JACKSONVILLE, Fla. – Highly-advanced F-35s, the wave of the winged-future in combat aviation, could be coming to Jacksonville.
The Florida Air National Guard's 125th Fighter Wing is one of the five finalists for a squadron.
A decision could be made this month.
News4Jax videographer Jud Hulon and I were the only local news crew to get an in-depth look at the jet, examining the Navy’s model during a simulation at Naval Station Norfolk in Virginia.
We were shown a simulator for the Lockheed Martin F-35 Lightning II.
United States Navy pilot Graham Cleveland guided us through the program specific to the Navy’s F-35C.
Cleveland has about 300 hours in the F-35, and the fighter pilot has logged about a thousand hours in F/A-18s.
“We don’t want to make comparisons because we need both," Cleveland said. "We need both the F/A-18 and the F-35. They complement each other very well.”
Cleveland took me through the simulation, including the Navy-specific catapult from a carrier. For a novice, it was a little tricky.
Cleveland described the procedures.
”The first thing we’re going to do once we are all locked into the catapult, we’re going to full power," Cleveland said. "Not all the way to the top. Not all the way to the burner. So we call it military and maximum power. So military power would be at 100 percent. And maximum is when we plug in the afterburner. We don’t want to do that -- it’s really hot -- unless we absolutely have to.”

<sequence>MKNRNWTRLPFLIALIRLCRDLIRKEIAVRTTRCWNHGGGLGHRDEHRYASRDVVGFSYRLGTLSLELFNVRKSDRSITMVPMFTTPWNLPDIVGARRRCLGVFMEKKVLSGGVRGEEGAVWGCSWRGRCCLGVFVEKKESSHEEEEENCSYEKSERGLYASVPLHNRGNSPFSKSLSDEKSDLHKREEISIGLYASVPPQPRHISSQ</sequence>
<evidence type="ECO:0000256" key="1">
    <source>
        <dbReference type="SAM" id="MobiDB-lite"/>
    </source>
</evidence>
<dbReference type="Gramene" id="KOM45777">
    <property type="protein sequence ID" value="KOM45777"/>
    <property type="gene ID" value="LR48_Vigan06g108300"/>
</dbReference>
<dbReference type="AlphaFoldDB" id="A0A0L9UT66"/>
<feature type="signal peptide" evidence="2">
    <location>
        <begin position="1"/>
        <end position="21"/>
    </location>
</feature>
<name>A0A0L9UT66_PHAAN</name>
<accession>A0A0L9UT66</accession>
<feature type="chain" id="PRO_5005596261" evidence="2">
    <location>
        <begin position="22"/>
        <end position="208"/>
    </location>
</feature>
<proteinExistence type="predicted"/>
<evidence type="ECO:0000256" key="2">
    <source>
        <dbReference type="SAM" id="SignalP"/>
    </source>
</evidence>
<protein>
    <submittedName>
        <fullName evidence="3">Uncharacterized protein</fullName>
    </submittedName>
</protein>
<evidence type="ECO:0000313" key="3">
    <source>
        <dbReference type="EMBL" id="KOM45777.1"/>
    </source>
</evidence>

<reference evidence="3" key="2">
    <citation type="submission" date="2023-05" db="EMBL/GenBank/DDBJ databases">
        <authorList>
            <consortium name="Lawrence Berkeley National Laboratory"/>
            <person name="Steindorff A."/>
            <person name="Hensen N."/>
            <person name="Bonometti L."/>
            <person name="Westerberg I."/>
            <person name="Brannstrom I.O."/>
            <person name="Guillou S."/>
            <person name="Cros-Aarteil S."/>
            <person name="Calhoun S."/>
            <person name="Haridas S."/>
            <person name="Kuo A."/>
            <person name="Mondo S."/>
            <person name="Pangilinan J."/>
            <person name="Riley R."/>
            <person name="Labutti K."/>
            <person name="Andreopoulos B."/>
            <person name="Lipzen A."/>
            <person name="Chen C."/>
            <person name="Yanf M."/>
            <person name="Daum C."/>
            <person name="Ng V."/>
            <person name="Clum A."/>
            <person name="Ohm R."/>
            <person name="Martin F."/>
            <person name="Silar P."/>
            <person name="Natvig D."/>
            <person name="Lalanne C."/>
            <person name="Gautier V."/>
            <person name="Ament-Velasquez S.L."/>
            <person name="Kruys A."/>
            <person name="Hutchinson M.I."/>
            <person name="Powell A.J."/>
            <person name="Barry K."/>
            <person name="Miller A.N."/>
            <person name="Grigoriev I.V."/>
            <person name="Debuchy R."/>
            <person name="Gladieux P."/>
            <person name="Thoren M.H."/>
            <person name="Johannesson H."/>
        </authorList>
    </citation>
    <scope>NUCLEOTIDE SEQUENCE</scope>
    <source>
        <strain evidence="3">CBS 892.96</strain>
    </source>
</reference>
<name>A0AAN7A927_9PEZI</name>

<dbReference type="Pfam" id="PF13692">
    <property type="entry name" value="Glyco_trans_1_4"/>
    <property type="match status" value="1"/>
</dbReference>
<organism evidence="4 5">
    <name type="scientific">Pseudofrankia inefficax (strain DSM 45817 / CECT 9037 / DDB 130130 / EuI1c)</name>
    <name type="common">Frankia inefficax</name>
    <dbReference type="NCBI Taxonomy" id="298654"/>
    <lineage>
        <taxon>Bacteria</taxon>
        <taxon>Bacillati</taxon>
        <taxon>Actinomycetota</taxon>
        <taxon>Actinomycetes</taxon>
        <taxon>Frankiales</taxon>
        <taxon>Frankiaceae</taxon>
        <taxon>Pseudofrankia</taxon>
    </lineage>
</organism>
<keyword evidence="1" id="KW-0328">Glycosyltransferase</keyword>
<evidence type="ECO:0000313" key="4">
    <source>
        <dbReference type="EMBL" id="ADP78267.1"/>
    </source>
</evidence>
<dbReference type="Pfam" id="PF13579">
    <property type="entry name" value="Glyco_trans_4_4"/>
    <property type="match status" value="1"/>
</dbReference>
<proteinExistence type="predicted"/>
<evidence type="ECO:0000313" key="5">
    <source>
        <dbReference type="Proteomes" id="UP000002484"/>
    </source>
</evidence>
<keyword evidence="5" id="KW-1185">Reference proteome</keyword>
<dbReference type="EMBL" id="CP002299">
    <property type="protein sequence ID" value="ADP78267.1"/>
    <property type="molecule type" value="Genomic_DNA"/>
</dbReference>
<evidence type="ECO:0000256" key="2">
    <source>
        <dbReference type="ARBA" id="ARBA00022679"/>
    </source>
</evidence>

In the course of guiding me in the simulator, Cleveland explained the specific features of the F-35 and the advantages.
"So the F-35 provides a day one strike capability that we don’t currently have. And by that I mean, in a contested environment,” Cleveland said. “So contested being any of, any threat of a country that has a large amount of surface to air missiles along the coast. Anything that would prevent us from flying in airspace that we wouldn't typically be able to. It’s got electronic warfare capabilities that we don’t have on other platforms.”
We also spoke to Tom Halley, who's on the Lockheed Martin team.
”We will be joining the air wing for years and we are going got make it much more lethal, and much more survivable," said Halley, who spent 28 years in the Navy flying Hornets and Super Hornets.
Halley said the F-35A costs $80 million, and the Navy’s edition will be more expensive -- about $97 million apiece.
Halley said it’s justified because the F-35 lasts longer -- by 25 percent.
“You get the extra 2,000 hours and the 5th generation capability, which is killing everything -- red flag exercises, top gun, at northern edge -- we can go against the highest fortune threats in the world," Halley said. "We are taking them out with over a 25-to-1 kill ratio, which is unheard of.”
Halley said since Lockheed Martin started the program, they've brought the cost of the aircraft down 60 percent.
Once the company is in full production on the F-35, he thinks the price will come down again.